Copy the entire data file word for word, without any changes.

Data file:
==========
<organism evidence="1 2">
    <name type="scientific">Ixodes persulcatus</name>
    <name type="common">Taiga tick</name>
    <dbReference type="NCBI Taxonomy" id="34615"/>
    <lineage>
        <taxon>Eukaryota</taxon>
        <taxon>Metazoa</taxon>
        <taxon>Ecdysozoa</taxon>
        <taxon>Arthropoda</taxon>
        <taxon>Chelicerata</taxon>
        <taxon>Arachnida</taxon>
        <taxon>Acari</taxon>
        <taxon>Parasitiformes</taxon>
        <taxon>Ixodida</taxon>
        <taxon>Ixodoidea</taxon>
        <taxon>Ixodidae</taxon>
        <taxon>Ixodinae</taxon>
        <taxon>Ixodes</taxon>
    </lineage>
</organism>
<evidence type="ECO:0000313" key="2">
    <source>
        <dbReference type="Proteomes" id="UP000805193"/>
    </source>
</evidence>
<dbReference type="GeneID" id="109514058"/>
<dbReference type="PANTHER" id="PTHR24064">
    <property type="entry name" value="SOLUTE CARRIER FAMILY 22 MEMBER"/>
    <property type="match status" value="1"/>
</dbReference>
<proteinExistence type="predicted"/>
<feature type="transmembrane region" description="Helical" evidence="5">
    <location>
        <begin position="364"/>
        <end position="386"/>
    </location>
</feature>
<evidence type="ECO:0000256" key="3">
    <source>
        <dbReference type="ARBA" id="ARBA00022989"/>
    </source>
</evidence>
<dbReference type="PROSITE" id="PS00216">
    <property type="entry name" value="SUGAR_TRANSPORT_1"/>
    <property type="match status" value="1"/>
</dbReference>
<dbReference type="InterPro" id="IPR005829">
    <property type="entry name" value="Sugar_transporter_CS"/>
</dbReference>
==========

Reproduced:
<organism evidence="1 2">
    <name type="scientific">Ixodes persulcatus</name>
    <name type="common">Taiga tick</name>
    <dbReference type="NCBI Taxonomy" id="34615"/>
    <lineage>
        <taxon>Eukaryota</taxon>
        <taxon>Metazoa</taxon>
        <taxon>Ecdysozoa</taxon>
        <taxon>Arthropoda</taxon>
        <taxon>Chelicerata</taxon>
        <taxon>Arachnida</taxon>
        <taxon>Acari</taxon>
        <taxon>Parasitiformes</taxon>
        <taxon>Ixodida</taxon>
        <taxon>Ixodoidea</taxon>
        <taxon>Ixodidae</taxon>
        <taxon>Ixodinae</taxon>
        <taxon>Ixodes</taxon>
    </lineage>
</organism>
<evidence type="ECO:0000313" key="2">
    <source>
        <dbReference type="Proteomes" id="UP000805193"/>
    </source>
</evidence>
<dbReference type="GeneID" id="109514058"/>
<dbReference type="PANTHER" id="PTHR24064">
    <property type="entry name" value="SOLUTE CARRIER FAMILY 22 MEMBER"/>
    <property type="match status" value="1"/>
</dbReference>
<proteinExistence type="predicted"/>
<feature type="transmembrane region" description="Helical" evidence="5">
    <location>
        <begin position="364"/>
        <end position="386"/>
    </location>
</feature>
<evidence type="ECO:0000256" key="3">
    <source>
        <dbReference type="ARBA" id="ARBA00022989"/>
    </source>
</evidence>
<dbReference type="PROSITE" id="PS00216">
    <property type="entry name" value="SUGAR_TRANSPORT_1"/>
    <property type="match status" value="1"/>
</dbReference>
<dbReference type="InterPro" id="IPR005829">
    <property type="entry name" value="Sugar_transporter_CS"/>
</dbReference>